Michael B Linton

Wednesday, April 4, 2007

Okay, it's time.

It's time for me to forgive. I pray this isn't just lip-service to the idea, but truly forgiveness. I forgive the men who fired me. I let it go.

This isn't easy. I still have to drive by the church and see the new construction that my salary, in part, is paying for. It still hurts. But I have to let it go. I have to let it go for me.

Tonight, our pastor continued a series he's been preaching on the Lord's prayer. The phrase we are on is "forgive our debts as we have forgiven our debtors". He pointed out that the word for 'debts' is translated 'sin' in Luke. I cannot forgive the sin that was done to me - only God can forgive the sin. I can, however, forgive the hurt that it caused me. In so doing, I in turn can be forgiven the sins that I have comitted in this whole process. Allow me to expound.

Obviously, losing the only source of income you have immediately presents a financial bind. Duh. However, a portion of our current financial struggle is our own doing. We banked on the future we anticipated, and failed to properly handle our finances in the midst of financial blessing. So now, we are in worse shape than we might have been. That is our fault. That was our sin. We fully admit that and I have personally confessed that and asked for forgiveness.

Here's the issue: I had not forgiven the men who fired me. Therefore, I don't believe I have experienced the full forgiveness for financial sins we made. Did I lose my salvation? No. Was there ultimate forgiveness at the cross? Yes. Did this sin nullify the forgiveness purchased at the cross? No. What it did do was create a wall between me and God. I could not experience the fullness of that forgiveness until I forgave. Now I can.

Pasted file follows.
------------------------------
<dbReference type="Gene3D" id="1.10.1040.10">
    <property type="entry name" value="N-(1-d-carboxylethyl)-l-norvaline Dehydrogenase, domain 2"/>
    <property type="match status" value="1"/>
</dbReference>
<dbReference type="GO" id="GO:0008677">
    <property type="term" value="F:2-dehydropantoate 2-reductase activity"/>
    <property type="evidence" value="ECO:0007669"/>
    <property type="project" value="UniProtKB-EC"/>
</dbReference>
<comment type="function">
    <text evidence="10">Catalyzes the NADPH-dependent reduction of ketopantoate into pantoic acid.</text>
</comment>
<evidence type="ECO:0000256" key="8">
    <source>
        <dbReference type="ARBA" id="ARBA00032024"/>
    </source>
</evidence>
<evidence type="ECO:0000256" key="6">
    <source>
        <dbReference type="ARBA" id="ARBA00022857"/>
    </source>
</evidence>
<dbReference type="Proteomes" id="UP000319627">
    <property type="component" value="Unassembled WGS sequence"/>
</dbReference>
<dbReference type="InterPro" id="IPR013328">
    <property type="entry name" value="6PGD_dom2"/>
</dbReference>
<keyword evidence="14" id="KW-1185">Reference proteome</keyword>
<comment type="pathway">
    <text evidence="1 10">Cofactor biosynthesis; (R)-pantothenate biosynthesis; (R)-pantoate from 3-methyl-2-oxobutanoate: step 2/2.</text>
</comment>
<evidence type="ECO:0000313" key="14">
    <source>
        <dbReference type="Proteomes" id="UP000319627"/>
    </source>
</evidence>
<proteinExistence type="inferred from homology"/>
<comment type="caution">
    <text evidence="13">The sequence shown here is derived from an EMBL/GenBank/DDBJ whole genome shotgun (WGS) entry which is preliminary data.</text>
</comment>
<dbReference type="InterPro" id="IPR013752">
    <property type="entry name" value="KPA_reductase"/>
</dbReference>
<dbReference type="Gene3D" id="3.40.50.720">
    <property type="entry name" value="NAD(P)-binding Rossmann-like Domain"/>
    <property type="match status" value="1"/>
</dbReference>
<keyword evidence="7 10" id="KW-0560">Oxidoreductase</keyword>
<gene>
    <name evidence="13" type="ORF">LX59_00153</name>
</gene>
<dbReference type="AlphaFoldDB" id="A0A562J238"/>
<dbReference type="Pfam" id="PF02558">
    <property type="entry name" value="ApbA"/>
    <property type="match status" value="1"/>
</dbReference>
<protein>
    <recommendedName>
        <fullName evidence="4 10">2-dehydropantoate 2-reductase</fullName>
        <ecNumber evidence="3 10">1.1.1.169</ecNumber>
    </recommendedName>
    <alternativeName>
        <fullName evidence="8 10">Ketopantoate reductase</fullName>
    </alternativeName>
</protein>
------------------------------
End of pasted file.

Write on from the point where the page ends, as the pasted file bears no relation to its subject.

Two warnings come with this, however. First, there is always the assumption, by some, that this is only apparent forgiveness. I'm doing it to fool you, the reader, or God. Well, God isn't fooled. Turns out, He knows me pretty well. You, the reader, can believe what you will. I can't prove it to you. But know that this blog does not exist for me to put on spiritual airs and attempt to impress you with my holiness. That is not the type of pastor that I am. I'm real. I struggle. I fail. I fall. I don't have it all figured out. To quote an author I'm currently reading, I'm a person in need of change helping people in need of change. My prayer is that when I learn, you learn.

The second warning is that forgiveness for my sin does not necessarily mean I get a get-out-of-jail-free card. I do not anticipate a check in the mail tomorrow clearing us of all our financial problems. I don't believe it works that way. What it does is clear my relationship with God. I am now able to hear Him again. I am able to accurately respond to His leadership through both church planting and the financial maze we have created. Do I still hope for a miracle? Absolutely. Do I hope my forgiveness leads to it? Certainly. Do I think I deserve it? No. Do I deserve anything? No, unless it's condemnation. But Romans says I don't get that either. I'm forgiven.

So I'm moving on. There will still be some hurt, some anger, a good bit of mistrust, but this will dissipate. Especially as I pray for the ones that wounded me. So here's the proof, you doubting Thomases: if the ones who hurt me read this, or hear of this, call me. You know my number. Allow me to tell you I forgive you and that God meant this for good. That would be a far cry from what I planned to tell you if I ever saw you again.

1 comment:

Monica said...

Michael--I have been praying for y'all so much over the last few months. I can't imagine dealing with what is truly a deep betrayal on so many levels. I am so grateful that you have been able to forgive. To do that is beyond difficult. Can't wait to see y'all in Colorado.